Published on: 08:26AM May 01, 2009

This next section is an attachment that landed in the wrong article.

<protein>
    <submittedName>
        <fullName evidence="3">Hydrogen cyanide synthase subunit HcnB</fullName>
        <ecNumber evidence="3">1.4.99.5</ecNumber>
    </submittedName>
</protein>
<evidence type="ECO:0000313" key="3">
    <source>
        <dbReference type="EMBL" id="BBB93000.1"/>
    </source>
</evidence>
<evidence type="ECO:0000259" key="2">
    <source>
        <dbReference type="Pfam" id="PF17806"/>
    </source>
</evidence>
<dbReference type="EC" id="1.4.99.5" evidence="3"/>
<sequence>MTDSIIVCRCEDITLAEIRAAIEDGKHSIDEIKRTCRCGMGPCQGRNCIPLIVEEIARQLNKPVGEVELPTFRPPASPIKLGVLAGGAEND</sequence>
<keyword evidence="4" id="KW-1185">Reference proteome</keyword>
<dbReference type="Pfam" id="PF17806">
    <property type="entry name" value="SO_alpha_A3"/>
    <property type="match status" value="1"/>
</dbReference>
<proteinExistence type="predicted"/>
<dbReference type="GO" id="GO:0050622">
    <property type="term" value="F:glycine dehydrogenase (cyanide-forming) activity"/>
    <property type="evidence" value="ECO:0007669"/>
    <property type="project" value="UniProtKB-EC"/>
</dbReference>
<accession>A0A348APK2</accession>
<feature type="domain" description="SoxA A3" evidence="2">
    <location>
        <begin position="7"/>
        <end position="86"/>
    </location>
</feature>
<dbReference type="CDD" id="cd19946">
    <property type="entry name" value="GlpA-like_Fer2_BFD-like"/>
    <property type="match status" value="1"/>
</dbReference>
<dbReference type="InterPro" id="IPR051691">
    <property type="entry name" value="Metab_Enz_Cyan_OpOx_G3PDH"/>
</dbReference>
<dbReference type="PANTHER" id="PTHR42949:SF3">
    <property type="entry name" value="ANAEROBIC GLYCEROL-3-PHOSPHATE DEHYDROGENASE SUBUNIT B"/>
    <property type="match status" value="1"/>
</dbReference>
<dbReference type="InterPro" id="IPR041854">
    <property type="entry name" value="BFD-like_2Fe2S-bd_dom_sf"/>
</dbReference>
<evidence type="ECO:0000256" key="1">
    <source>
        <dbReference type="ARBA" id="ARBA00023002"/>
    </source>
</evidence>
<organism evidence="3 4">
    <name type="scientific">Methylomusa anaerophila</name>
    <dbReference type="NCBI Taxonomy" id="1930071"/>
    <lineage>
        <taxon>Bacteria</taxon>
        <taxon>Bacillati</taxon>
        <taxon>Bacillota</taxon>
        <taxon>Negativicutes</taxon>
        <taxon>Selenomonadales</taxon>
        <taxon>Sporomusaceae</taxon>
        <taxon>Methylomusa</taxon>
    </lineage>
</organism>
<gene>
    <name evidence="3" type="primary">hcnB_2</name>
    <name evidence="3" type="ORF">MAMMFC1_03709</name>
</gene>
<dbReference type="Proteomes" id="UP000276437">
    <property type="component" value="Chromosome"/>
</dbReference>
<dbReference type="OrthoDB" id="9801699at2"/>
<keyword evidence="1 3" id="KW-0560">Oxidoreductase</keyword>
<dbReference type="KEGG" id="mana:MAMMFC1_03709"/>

As writing in previous notes, corn demand has been challenged during the last several months due to poor profitability from major corn users including ethanol producers and protein and dairy farmers. The demand from these industries make up roughly 70% of the annual corn crop. For the last 18 months or so profitability for livestock and poultry farmers has been poor to say the least and they have reduced the sizes of the herds/flocks. Nothing really has changed on this front. If anything, the recession has hurt their end product demand thus price reaction from the reduced herd/flocks has been minimal. And now dairy farmers have joined the party reducing their herds at record levels. If demand doesn’t improve soon, and the fears from the H1N1 flu are abated, or feed costs move lower, livestock and poultry producers may have to reduced their herds/flocks even more. Ethanol producers have struggled with profitability as well which is well documented. But there may be a ray of hope for ethanol producers. Gasoline prices have improved enough in recent months to offer gasoline blenders a notable incentive to blend their product with ethanol. And this suggests that there may be some upside potential to ethanol prices that could improve profitability and corn demand.
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